At this point, you are probably contemplating getting rid of your credit card altogether. But before you do so, think for a second about the effect that this will have on your credit utilization ratio. Less available credit could cause this ratio to jump dramatically, which will have a knock-on negative effect on your credit score. Keep your credit card but try to cut down on how much you use it.


Do Not Apply for More Credit

Another thing that you should avoid at all costs is to apply for new lines of credit. Every time you apply for credit, a lender will perform what is known as a ‘hard inquiry’ which will show up on your credit report. Having a large number of hard inquiries on your credit report will damage your credit score in the short term. When a mortgage lender comes to check your credit report, such credit applications will show up as a red flag against your name, increasing the likelihood that your mortgage application will be rejected.


Piggyback on Someone Else’s Good Credit Score

A great way to improve your credit rating is to persuade someone with a good credit rating to add you as an authorized user on one of their accounts. Being named as an authorized user on an account which has a good record of meeting repayments on time will boost your credit score. You do not have to use the card or even know anything about the account – all that counts is that your name is associated with it. 

Make sure that you choose someone who you know does not regularly miss bill payments, have a credit utilization ratio of above 30% or do anything else that may lower their credit rating. If this happens, your credit rating will suffer in the same way that theirs does.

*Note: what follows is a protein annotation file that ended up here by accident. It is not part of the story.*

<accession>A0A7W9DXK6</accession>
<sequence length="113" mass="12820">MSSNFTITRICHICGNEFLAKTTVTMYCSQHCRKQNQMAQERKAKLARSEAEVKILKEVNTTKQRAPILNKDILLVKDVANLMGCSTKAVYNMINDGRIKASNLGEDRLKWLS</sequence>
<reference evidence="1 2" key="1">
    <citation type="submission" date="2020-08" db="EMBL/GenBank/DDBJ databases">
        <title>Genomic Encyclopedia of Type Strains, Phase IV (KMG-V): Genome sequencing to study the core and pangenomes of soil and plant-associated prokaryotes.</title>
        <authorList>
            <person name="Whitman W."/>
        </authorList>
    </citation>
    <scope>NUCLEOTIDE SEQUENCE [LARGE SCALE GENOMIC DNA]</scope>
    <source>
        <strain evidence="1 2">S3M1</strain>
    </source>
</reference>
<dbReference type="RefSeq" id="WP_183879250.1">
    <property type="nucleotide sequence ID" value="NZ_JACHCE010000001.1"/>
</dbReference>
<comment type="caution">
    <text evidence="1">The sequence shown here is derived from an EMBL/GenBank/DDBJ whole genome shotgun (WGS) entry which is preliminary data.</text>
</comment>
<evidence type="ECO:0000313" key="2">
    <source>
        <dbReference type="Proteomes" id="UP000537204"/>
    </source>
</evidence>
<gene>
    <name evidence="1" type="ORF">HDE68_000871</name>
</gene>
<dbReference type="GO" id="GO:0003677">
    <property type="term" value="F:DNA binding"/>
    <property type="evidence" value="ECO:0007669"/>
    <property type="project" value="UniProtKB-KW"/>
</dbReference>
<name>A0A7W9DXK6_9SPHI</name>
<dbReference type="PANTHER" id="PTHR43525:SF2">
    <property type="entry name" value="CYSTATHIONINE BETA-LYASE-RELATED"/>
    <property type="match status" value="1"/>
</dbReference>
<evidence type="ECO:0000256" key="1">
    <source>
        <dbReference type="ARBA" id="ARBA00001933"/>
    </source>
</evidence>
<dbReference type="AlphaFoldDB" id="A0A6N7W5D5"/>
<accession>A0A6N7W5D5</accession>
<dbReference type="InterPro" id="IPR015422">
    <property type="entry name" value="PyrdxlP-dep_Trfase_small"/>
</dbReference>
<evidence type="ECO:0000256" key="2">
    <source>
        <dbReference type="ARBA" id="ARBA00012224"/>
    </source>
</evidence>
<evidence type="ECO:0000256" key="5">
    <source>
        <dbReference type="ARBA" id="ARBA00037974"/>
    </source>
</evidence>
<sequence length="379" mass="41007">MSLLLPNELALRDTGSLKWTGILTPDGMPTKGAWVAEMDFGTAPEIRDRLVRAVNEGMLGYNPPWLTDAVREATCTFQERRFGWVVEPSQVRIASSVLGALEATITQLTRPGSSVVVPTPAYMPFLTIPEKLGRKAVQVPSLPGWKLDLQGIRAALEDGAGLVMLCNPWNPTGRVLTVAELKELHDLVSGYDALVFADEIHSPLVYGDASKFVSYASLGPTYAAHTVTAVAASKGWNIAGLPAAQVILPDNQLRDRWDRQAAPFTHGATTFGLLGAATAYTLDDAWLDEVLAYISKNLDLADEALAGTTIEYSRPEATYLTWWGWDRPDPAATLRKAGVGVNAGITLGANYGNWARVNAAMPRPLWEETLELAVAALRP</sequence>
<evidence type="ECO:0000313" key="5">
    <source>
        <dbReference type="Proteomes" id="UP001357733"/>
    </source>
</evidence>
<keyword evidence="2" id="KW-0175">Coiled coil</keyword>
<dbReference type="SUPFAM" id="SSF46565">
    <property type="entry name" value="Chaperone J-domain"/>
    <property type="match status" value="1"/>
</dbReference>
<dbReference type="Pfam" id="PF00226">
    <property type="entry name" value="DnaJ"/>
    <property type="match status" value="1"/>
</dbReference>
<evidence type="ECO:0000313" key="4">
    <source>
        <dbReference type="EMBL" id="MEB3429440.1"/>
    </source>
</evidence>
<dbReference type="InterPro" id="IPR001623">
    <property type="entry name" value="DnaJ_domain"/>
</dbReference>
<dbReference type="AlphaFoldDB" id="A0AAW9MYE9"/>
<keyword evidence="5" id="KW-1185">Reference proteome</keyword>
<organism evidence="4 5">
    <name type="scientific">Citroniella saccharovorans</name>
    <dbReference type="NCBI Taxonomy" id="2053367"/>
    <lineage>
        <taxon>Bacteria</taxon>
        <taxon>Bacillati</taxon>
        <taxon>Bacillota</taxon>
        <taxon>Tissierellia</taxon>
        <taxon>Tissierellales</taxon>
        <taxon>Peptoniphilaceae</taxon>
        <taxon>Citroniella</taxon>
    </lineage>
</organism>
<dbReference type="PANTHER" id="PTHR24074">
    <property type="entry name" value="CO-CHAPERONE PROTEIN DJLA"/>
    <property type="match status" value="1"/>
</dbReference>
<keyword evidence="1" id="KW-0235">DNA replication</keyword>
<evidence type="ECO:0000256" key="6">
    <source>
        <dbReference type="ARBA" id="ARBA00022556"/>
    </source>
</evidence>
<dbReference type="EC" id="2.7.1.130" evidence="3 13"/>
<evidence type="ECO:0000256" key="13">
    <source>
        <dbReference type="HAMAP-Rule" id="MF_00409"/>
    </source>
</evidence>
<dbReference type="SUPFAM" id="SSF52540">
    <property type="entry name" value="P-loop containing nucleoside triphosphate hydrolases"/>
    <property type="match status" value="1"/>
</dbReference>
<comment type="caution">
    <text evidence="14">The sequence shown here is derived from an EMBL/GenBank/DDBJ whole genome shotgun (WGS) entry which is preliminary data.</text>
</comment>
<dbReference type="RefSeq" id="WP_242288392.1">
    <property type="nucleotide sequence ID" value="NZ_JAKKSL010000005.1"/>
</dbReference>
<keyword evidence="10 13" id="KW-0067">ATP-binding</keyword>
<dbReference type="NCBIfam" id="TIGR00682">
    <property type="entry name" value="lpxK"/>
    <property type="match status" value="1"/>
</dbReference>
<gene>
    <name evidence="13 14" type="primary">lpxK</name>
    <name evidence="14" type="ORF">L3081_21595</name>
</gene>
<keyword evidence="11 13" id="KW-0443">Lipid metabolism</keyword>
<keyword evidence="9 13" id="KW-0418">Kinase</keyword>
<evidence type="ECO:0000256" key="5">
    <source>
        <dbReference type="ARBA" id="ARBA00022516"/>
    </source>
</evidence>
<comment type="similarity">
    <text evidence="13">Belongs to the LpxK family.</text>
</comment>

Keep Track of Your Credit Report

If you did not know this already, you can access your credit reports from the three main credit bureaus (Equifax, Experian and TransUnion) using a number of free online services. Once you have a copy of your report, it is a good idea to sit down and spend some time examining it for any inconsistencies. Common issues may include incorrect name or address, duplicate entries, incorrect account statuses or credit lines that do not belong to you. Dispute any errors that you find when you go through the breakdown of your credit report with a fine-tooth comb with the credit bureau in question. If your claim is found to be valid, you can have items that may otherwise be looked upon unfavorably by mortgage lenders expunged from your record. 


We are now in times of unprecedented economic insecurity. Mortgage lenders have tightened lending standards, and a good credit score is now more important than ever. If you are making your first incursions into the housing market but are worried about your ability to secure a mortgage with your current credit score, do not worry. By taking the measures detailed above, you can help to lift your score enough to become the first-time owner of the house or apartment that you have been dreaming about.


Photo by Tierra Mallorca